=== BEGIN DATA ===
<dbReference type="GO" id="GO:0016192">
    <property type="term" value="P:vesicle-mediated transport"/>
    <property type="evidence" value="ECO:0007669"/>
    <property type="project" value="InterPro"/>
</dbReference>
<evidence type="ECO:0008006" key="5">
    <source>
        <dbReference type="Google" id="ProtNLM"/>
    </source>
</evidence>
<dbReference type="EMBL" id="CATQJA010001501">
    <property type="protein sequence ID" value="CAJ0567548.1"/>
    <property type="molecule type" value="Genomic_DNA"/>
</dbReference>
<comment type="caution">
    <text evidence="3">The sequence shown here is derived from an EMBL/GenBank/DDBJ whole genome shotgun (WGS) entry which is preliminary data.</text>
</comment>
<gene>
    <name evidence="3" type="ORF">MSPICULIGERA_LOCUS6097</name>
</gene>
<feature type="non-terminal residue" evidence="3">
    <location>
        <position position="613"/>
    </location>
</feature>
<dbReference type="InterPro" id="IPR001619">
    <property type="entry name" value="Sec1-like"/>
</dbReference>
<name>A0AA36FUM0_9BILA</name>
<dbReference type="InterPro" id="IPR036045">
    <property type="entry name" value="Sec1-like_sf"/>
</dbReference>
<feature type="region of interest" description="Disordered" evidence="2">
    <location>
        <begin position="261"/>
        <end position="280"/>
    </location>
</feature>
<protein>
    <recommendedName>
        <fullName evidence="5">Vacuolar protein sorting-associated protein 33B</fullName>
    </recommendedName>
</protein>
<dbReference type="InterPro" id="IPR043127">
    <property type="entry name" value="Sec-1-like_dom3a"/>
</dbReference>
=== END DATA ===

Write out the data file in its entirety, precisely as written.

<dbReference type="GO" id="GO:0016192">
    <property type="term" value="P:vesicle-mediated transport"/>
    <property type="evidence" value="ECO:0007669"/>
    <property type="project" value="InterPro"/>
</dbReference>
<evidence type="ECO:0008006" key="5">
    <source>
        <dbReference type="Google" id="ProtNLM"/>
    </source>
</evidence>
<dbReference type="EMBL" id="CATQJA010001501">
    <property type="protein sequence ID" value="CAJ0567548.1"/>
    <property type="molecule type" value="Genomic_DNA"/>
</dbReference>
<comment type="caution">
    <text evidence="3">The sequence shown here is derived from an EMBL/GenBank/DDBJ whole genome shotgun (WGS) entry which is preliminary data.</text>
</comment>
<gene>
    <name evidence="3" type="ORF">MSPICULIGERA_LOCUS6097</name>
</gene>
<feature type="non-terminal residue" evidence="3">
    <location>
        <position position="613"/>
    </location>
</feature>
<dbReference type="InterPro" id="IPR001619">
    <property type="entry name" value="Sec1-like"/>
</dbReference>
<name>A0AA36FUM0_9BILA</name>
<dbReference type="InterPro" id="IPR036045">
    <property type="entry name" value="Sec1-like_sf"/>
</dbReference>
<feature type="region of interest" description="Disordered" evidence="2">
    <location>
        <begin position="261"/>
        <end position="280"/>
    </location>
</feature>
<protein>
    <recommendedName>
        <fullName evidence="5">Vacuolar protein sorting-associated protein 33B</fullName>
    </recommendedName>
</protein>
<dbReference type="InterPro" id="IPR043127">
    <property type="entry name" value="Sec-1-like_dom3a"/>
</dbReference>